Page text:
RECIPE | To Make Liam’s Confit Sprouts with Chestnuts, Pancetta and Baby Onion Recipe
‘Steam the brussels sprouts the night before until they are almost fully cooked. They should still have a bite in the middle. On Christmas Day take an oven-proof heavy-bottomed pan, add some butter and goose fat, set the heat to medium and fry the pancetta lardons and whole baby onions. When they begin to caramelise add the sprouts and season with salt and freshly ground black pepper. Toss well and place in a pre-heated oven at 150C Fan – 170C – 325F – Gas 3. Roast until the sprouts begin to brown (about 15-20 minutes). Turn them once or twice during cooking. Five minutes before you take them out of the oven add roughly chopped pre-cooked chestnuts (you’ll find them vacuum-packed in large supermarkets).’

If you could give readers one tip for a delicious easy Christmas dinner, what would it be?
‘Simple. Plan your meal days or even a week or two in advance. Get as much preparation done in the days before. I will be cooking dinner at my mam’s house which has a domestic oven so to get everything ready at the same time is a challenge. When I first took over the responsibility of cooking the family Christmas dinner I would try and do everything on the day as I would have only arrived back from whatever country I happened to be living in the day before. It was quite stressful! Now I’m older and wiser I leave as little as possible to prepare on the day and I can enjoy the time with my family.’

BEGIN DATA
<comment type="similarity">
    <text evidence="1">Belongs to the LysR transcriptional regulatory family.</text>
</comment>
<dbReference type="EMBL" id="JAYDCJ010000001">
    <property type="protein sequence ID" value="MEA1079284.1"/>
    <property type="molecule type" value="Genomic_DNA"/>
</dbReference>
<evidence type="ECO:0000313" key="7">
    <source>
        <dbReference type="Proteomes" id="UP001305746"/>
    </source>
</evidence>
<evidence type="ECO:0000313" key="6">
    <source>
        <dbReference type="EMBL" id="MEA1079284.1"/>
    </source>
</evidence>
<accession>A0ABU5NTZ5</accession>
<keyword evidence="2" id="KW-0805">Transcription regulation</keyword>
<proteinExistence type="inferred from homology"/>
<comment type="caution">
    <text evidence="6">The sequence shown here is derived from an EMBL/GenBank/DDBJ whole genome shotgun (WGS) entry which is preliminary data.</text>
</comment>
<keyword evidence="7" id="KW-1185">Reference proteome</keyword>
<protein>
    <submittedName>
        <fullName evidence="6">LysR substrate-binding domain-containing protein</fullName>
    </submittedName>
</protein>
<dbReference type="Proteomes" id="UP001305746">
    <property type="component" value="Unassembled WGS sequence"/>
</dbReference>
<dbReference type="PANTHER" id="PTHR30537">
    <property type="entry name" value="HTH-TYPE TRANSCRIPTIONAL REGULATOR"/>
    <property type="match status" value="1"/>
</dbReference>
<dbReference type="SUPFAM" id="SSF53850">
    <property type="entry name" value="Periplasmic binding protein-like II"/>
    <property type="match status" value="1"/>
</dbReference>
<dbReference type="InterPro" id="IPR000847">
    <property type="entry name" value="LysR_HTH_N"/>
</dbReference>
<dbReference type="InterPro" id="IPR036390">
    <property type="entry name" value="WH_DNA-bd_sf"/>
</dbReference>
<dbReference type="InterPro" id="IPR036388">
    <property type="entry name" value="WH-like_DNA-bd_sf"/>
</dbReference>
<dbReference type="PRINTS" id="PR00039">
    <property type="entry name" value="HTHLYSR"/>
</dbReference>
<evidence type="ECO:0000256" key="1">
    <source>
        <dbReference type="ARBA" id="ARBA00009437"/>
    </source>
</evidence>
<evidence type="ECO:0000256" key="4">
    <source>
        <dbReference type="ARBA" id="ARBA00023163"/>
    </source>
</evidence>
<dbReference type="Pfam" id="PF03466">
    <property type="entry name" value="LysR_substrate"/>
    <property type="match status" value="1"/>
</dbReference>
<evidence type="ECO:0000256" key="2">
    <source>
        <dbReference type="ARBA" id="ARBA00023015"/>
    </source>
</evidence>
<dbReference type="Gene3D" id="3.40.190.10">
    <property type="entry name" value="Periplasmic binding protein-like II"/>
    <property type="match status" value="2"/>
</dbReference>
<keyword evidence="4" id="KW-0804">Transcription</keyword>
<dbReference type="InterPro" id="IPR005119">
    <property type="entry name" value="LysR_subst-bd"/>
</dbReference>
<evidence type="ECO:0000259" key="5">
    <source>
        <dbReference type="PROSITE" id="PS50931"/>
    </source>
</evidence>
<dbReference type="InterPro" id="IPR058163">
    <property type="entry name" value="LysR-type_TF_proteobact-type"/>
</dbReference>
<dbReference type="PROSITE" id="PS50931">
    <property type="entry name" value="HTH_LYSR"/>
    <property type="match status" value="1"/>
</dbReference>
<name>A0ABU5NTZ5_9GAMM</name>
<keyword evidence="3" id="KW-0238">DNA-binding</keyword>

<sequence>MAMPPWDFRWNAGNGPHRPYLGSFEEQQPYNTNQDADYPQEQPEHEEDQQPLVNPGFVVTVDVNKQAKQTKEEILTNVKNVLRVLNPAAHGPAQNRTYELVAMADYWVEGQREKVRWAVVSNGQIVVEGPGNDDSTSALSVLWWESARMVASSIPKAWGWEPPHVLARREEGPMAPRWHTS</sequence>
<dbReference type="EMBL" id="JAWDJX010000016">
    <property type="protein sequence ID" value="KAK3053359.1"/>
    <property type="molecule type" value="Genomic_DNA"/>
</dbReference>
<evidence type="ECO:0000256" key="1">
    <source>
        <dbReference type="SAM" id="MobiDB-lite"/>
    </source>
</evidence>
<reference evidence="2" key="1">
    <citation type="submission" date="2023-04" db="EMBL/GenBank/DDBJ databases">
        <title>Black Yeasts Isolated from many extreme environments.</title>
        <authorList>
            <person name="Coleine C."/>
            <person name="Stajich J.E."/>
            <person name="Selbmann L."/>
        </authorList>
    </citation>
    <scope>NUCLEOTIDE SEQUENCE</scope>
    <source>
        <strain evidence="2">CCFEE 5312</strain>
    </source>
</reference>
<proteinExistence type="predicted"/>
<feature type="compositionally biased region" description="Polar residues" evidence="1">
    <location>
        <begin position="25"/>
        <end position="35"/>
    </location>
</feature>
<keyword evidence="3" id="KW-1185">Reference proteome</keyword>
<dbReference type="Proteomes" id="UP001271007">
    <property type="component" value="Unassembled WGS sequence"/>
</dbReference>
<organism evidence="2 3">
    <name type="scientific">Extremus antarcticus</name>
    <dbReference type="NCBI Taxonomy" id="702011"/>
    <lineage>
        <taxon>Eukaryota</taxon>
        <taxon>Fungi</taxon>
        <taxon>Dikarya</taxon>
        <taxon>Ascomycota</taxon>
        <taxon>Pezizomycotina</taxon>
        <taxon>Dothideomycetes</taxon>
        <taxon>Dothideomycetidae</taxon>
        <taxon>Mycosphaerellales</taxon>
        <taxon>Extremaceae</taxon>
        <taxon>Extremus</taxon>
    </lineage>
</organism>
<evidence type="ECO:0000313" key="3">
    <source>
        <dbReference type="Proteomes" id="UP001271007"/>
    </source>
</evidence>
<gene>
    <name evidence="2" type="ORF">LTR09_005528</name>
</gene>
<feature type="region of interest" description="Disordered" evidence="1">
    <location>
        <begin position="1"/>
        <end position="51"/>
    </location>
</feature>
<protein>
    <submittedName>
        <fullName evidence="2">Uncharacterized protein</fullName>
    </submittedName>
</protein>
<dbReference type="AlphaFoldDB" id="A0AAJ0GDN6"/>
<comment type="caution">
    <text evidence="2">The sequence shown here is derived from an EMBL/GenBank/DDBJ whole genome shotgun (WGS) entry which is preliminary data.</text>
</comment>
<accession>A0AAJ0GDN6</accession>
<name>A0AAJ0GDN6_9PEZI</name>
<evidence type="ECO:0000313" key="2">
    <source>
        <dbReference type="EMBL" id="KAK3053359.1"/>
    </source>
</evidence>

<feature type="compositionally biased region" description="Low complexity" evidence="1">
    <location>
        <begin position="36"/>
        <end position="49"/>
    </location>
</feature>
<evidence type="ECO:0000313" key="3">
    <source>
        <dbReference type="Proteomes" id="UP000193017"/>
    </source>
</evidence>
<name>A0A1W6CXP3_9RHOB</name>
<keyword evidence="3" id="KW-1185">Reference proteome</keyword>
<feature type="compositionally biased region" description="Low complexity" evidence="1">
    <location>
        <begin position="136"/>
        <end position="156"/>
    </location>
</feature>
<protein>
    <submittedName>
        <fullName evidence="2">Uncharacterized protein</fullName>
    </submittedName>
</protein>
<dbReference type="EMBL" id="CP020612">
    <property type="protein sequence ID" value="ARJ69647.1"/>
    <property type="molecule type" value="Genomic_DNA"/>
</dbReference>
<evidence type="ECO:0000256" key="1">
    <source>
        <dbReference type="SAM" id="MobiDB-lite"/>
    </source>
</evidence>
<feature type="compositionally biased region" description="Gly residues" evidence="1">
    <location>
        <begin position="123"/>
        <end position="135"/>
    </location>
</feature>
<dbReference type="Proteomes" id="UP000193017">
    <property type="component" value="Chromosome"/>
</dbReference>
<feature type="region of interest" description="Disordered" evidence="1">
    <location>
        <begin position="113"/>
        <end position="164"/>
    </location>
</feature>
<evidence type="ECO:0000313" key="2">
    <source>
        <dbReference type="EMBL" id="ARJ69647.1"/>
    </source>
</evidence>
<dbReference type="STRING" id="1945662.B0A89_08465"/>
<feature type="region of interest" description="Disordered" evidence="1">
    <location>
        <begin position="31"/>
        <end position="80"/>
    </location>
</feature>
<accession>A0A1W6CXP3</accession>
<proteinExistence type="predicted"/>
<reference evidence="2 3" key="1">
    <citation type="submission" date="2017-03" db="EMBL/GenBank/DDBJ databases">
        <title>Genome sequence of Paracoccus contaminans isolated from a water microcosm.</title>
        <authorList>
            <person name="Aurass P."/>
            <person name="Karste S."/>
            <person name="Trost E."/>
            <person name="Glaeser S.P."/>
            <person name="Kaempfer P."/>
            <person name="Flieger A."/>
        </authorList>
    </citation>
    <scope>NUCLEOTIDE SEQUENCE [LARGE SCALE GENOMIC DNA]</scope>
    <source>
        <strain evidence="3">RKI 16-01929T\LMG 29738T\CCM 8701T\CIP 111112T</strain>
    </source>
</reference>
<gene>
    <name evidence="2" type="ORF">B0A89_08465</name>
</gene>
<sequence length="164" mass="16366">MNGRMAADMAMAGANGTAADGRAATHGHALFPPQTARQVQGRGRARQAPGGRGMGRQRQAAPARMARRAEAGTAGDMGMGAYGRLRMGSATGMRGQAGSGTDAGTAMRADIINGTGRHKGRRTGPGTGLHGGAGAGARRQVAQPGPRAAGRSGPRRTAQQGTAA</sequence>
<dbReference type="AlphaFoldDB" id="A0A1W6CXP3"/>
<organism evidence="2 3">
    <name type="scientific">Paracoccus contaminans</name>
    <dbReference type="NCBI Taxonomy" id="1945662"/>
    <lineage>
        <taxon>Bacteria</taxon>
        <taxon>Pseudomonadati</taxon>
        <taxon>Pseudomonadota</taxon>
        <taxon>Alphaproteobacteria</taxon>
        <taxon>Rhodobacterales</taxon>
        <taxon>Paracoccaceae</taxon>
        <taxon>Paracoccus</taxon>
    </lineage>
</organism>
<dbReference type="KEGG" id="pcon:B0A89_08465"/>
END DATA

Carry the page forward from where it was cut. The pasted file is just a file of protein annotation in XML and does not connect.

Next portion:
And what do you make with turkey leftovers?
‘I make a big pan of bubble and squeak with shredded cooked turkey and serve it with fried eggs and gravy. It’s an excellent hangover cure. Chop your turkey and smash the leftover vegetables. Fry the lot in butter in an oven-proof frying pan until crisp. Lightly pat down the mixture in the pan and place in a pre-heated oven at 200C Fan – 220C – 425F – Gas 7 for 15-20 minutes. Meanwhile fry eggs and reheat yesterday’s gravy. Carefully remove the pan from the oven and turn the bubble and squeak on to a wooden board or serving plate. Place the fried eggs and watercress or rocket leaves on top and bring to the table. Serve the leftover gravy in a jug and cranberry sauce.

You’ve travelled and worked in so many fantastic countries. What’s your favourite Christmas so far?
It sounds cheesy but my best Christmas is at home. I’ve spent Christmas in amazing locations around the world but it’s not Christmas if you don’t have your family or friends with you. To be in middle of the cacophony of noise my family produce over the dinner table with the laughter and the stories, the reminiscing and the love. It’s the only place I want to be at Christmas.’

Liam Kirwan has worked with the co-founder of the Modern British Food Movement Rowleigh Leigh on London’s Michelin circuit for a number of years. He has also worked in Sydney and Auckland, New Zealand and with UK-based chef Jeremy Lee. He has worked as Head Chef at the award-winnning gastropub, The Sand’s End, and in London at the Hawksmoor Group restaurant in Covent Garden. He has cooked for Gordon Ramsay, Rio Ferdinand, Madonna, Keira Knightly and returns to Ireland where he believes the quality of food is second-to-none. He is now the Executive Head Chef of The Montenotte Hotel in Cork.